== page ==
•Russell Buskirk, convicted of first-degree murder for shooting a man in
Plainfield Township in 2000. Before sentencing, prosecutors agreed to take the
death penalty off the table, for life in prison.
•Paul Serrano III, who shot a 15-year-old boy in Bethlehem in 2006. Serrano
pleaded guilty to first-degree murder and is serving life.
•Robert W. White Jr., who raped and killed an Easton woman in 1978. Partway
through a 2009 trial, he pleaded guilty to first-degree murder and is serving
•Trillble El, who shot her boyfriend at his Bethlehem apartment in 2007. She
pleaded guilty to third-degree murder and other charges and was sentenced to 20
to 40 years.
•Joseph Urquia, who beat to death his 8-week-old daughter in Easton last year.
He pleaded guilty to third-degree murder and got 20 to 40 years.
(source: Allentown Morning Call)
Pettaway indicted in Springfield Twp. double homicide
Cameo Pettaway, who is charged in the murders of a Springfield Township couple,
will face the death penalty if he is found guilty of the January slayings.
Mr. Pettaway, 22, was indicted by a Lucas County Grand jury Tuesday on 2 counts
of aggravated murder, 1 count of aggravated burglary, and 2 counts of
Mr. Pettaway, whose last known address is 133 Essex Drive in Toledo, was
arrested Oct. 10 for his alleged part in the asphyxiation deaths of Lisa<
Straub and Johnny Clarke, who were found bound with plastic bags over their
heads in Miss Straub’s parents’ Longacre Lane home on Jan. 31.
Also charged in the murders is Samuel Todd Williams, 24, of 1626 Kelsey Ave. If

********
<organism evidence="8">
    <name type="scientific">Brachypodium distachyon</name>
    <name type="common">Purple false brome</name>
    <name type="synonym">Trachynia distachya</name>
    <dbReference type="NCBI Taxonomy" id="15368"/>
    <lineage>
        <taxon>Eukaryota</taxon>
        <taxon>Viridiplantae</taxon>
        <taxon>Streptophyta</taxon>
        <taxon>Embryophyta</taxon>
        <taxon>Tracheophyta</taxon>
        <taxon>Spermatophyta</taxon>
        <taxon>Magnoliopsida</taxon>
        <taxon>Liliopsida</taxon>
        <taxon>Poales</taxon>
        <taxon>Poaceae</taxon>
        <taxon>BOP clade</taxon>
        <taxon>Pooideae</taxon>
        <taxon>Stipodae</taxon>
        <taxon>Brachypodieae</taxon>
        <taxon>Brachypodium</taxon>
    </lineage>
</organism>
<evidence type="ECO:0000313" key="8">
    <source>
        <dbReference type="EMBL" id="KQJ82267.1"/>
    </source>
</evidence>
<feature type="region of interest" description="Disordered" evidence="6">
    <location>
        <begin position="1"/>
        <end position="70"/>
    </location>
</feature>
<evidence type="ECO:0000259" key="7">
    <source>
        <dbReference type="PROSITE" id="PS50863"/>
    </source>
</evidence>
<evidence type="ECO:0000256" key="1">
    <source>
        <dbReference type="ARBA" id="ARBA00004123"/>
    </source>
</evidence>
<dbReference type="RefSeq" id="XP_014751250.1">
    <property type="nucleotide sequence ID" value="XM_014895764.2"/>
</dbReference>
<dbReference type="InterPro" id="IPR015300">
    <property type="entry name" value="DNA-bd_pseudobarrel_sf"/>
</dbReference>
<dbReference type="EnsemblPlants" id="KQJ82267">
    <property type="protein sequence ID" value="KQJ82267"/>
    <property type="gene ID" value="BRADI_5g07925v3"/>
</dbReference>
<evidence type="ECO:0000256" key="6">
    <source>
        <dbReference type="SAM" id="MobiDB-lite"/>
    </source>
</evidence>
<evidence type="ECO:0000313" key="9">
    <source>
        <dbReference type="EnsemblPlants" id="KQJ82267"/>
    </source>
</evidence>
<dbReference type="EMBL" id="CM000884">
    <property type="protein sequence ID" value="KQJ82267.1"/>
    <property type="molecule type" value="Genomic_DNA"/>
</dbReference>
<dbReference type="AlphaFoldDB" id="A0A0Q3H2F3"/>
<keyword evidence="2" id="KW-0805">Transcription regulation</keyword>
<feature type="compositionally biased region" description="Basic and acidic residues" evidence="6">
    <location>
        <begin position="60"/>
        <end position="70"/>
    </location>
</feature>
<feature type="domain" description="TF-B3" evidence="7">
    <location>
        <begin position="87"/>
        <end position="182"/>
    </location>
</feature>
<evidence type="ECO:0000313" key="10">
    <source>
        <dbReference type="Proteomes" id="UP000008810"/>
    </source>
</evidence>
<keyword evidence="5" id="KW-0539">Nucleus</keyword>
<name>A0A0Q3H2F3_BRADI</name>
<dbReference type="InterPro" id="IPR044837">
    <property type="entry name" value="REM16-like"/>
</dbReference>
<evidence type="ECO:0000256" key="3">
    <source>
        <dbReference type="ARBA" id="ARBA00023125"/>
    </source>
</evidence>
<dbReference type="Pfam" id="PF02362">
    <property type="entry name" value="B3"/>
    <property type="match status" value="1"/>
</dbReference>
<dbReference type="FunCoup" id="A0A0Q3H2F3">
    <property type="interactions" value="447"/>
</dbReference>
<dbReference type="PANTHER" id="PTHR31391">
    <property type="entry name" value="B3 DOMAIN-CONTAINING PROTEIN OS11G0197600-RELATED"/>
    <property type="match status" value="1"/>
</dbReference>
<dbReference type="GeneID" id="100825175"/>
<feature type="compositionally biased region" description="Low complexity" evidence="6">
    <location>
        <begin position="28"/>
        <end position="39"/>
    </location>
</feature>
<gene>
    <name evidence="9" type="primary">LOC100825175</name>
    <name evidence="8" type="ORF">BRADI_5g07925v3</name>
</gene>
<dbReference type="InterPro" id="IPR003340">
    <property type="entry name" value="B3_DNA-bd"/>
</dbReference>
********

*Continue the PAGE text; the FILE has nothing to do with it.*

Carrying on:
convicted, he, too, could face the death penalty.
Mr. Pettaway’s mother, Kenyatta Baker, has told The Blade that the two men are
(source: Toledo Blade)
Death Penalty Sought For Stepfather Of Slain Girl----Salvador Lopez Charged
With First-Degree Murder
Sioux County prosecutors have submitted the necessary filing to seek the death
penalty against a western Nebraska man accused of killing his 8-year-old
Salvador Lopez, of Mitchell, is charged with 1st-degree murder in the death of
Kerra Wilson. Her body was found Sept. 22 on remote ranchland several miles
north of their home.
Online court records show prosecutors on Monday filed a notice of aggravated
circumstances in the case.
While the state is required by law to state its intentions to seek the death
penalty from the beginning of a case, it could later determine not to seek the
Lopez said he dropped her off at school but she didn't appear in any
surveillance footage in the school or playground.
(source: KETV News)
Perry’s Executions Defy Sense and Conscience: Margaret Carlson
The most indelible moment of the recent Republican debates -- even more
unnerving than the crowd booing a gay soldier or the eruption of scattered
applause in appreciation of the free market ushering a hypothetical patient to
his death for lack of insurance -- was Texas Governor Rick Perry’s execution
In a debate in September at the Ronald Reagan Presidential Library, moderator
Brian Williams tried to pose a question to Perry, beginning: “Your state has
executed 234 death row inmates, more than any other governor in modern times.
Have you -- ”
Before he could finish, Williams was drowned out by lusty cheers and piercing
whistles from the audience.
It’s one thing to support the death penalty. It’s quite another to relish it
like fans cheering a winning touchdown. The Supreme Court reinstated the death
penalty in 1976 -- although retired Justice John Paul Stevens now says his vote
in favor is the one regret of his 35 years on the bench. Public support for the
death penalty remains broad, but it has waned in recent years. The imposition
of life sentences without parole, the failure of the death penalty to deter
violent crime (Texas has both the highest number of executions and an
above-average murder rate) and publicity about wrongful convictions have all
taken a toll.
According to a CBS-New York Times poll last month, support for the death
penalty for convicted murderers has fallen to 60 percent, down 18 percentage